Existence of (sequential) feasible direction

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Having trouble with something that's likely too trivial, but here goes..

In Optimization theory and nonlinear programming [Sun, Yuan] the following is discussed at section 8.2.

Consider the optimisation of [itex]f:\mathbb R^n\to\mathbb R[/itex] with constraints [itex]g_j:\mathbb R^n\to\mathbb R, g_j(x) = 0, j=1,\ldots , m[/itex].

A feasible set [itex]X[/itex] is a subset of [itex]\mathbb R^n[/itex] which contains all those points that satisfy the system of constraints. The following definition is given.

A feasible direction at [itex]x^*\in X[/itex] is a straight line section containing [itex]x^*[/itex] that consists of ONLY feasible points. Formally, there exists a direction [itex]h\in\mathbb R^n\setminus\{0\}[/itex] (may assume to be normed) with
[tex]
\exists \delta >0, \forall \eta (0\leq \eta\leq \delta \implies x^* + \eta h\in X)
[/tex]
Only this definition is given, so one naturally asks, do such feasible directions even exist, in general?

Further development is done via the language of sequences.
Call a direction [itex]h\neq 0[/itex] to be a sequential feasible direction at [itex]x^*\in X[/itex] if there exist sequences [itex]h_k\to h[/itex] such that for every vanishing sequence [itex]\eta _k >0[/itex] it holds that [itex]x^* + \eta_k h_k\in X[/itex].
Evidently, the sequence converges to [itex]x^*[/itex], but the following is problematic for me.
Set [itex]x_k := x^* + \eta_kh_k[/itex]. If we set [itex]\eta _k := \|x_k-x^*\|[/itex] then
[tex]
\frac{x_k-x^*}{\|x_k-x^*\|} \xrightarrow[k\to\infty]{} h?!\tag{E}
[/tex]
What I understand is that we have a sequence of normed elements, so if it converges to anything, the limit has to be nonzero, but why does it converge?

Let's give some context. Suppose [itex]x^*\in X[/itex] is not a local maximum point (subject to said constraints), then by definition
[tex]
\forall k\in\mathbb N,\exists x_k\in X : \|x^*-x_k\|\leq \frac{1}{k}\quad \&\quad f(x_*) < f(x_k)
[/tex]
So, we can construct a sequence of feasible points that converges to [itex]x^*[/itex]. May we assume without loss of generality, this sequence has a limiting direction? More formally, if we write [itex]x_k = x^* + \eta_ kh_k, k\in\mathbb N[/itex], may we assume [itex]\exists \lim _k h_k\in\mathbb R ^n\setminus\{0\}[/itex]?

So, like I said, probably something trivial, but I really don't understand why we may assume the argument that culminates in (E).
 
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  • #2
S.G. Janssens
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Only this definition is given, so one naturally asks, do such feasible directions even exist, in general?
No, at the level of generality of your presentation, I do not see why they should exist. What excludes the possibility of ##X## being a finite set?
Further development is done via the language of sequences.
Call a direction [itex]h\neq 0[/itex] to be a sequential feasible direction at [itex]x^*\in X[/itex] if there exist sequences [itex]h_k\to h[/itex] such that for every vanishing sequence [itex]\eta _k >0[/itex] it holds that [itex]x^* + \eta_k h_k\in X[/itex].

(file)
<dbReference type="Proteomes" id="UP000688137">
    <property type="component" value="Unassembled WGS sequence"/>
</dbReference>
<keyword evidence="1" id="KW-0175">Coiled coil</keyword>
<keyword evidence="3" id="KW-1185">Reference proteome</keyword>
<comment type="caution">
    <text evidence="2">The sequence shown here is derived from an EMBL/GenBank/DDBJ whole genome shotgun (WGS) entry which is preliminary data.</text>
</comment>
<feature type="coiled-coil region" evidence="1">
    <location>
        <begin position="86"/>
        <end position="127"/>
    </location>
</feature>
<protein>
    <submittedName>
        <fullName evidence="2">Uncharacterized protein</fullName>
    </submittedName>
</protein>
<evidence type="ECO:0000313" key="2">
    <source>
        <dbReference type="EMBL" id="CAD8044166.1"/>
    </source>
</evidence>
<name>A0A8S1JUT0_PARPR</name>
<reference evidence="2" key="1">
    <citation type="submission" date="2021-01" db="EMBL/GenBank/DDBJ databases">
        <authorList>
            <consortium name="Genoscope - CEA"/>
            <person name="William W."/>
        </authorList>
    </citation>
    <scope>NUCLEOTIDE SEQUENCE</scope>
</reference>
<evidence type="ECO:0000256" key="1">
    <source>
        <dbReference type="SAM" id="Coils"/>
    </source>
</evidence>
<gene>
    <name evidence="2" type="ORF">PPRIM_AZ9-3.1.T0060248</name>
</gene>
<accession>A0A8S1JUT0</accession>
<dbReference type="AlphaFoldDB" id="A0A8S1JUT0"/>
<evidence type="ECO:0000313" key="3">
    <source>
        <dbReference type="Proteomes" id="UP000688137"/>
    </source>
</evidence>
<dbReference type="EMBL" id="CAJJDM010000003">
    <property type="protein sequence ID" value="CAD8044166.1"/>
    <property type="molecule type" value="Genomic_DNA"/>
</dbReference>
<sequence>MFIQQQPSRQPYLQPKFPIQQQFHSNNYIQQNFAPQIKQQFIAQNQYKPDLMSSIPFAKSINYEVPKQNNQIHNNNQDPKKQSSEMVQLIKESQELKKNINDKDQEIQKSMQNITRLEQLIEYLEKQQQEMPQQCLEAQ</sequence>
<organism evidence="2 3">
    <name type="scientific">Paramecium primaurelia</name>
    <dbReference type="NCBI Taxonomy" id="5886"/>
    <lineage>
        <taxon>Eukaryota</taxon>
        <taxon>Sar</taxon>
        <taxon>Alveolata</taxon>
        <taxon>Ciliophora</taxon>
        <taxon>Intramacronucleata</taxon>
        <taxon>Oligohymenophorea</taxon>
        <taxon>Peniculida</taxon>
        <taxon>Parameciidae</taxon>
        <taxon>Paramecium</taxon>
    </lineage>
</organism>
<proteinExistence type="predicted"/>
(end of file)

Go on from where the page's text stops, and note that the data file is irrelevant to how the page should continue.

Evidently, the sequence converges to [itex]x^*[/itex], but the following is problematic for me.
Set [itex]x_k := x^* + \eta_kh_k[/itex]. If we set [itex]\eta _k := \|x_k-x^*\|[/itex] then
Sorry, but this confuses me. You took ##(\eta_k)_k## to be a vanishing sequence (of real numbers), then used it to define ##x_k##, but now you use ##x_k## in turn to define ##\eta_k##? Could you perhaps clarify this?

Without this (unnecessary?) re-definition, I would imagine that (E) follows because
$$
\frac{x_k - x^{\ast}}{\|x_k - x^{\ast}\|} = \frac{\eta_k}{|\eta_k|}\frac{h_k}{\|h_k\|} = \frac{h_k}{\|h_k\|} \to \frac{h}{\|h\|} = h,
$$
where it was used that ##\eta_k > 0## and ##h## is normalized.
 
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Right, but it assumes ##h_k\to h ##. For the example I've given about the maximal point, I'd like to explicitly show which direction is sequentially feasible. So far, all I've seen in the chapter is a slew of definitions, but there's no lemma or proposition of the form "a (sequentially) feasible direction exists".

I'm kind of getting the vibe as in algebra - we describe a structure with a whole number of properties, prove a lot of equivalent statements and then when it comes to exhibiting examples of said structure, we're left empty-handed.
 
  • #4
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Right, but it assumes ##h_k\to h ##.
Indeed. What I did is: I read your definition of ##h \neq 0## being a sequentially feasible direction at ##x^{\ast} \in X##. So, I took the involved sequence ##(h_k)## that the definition assumes exists and converges to ##h##. Then I picked an arbitrary vanishing sequence ##(\eta_k)## of positive numbers and checked that the sequence ##(x_k)## defined in terms of ##(h_k)## and ##(\eta_k)## has the behavior (E).

At this point, we are just verifying a simple consequence of the definition of "sequential feasibility". Does this clarify how (E) is obtained from the definition?
For the example I've given about the maximal point, I'd like to explicitly show which direction is sequentially feasible.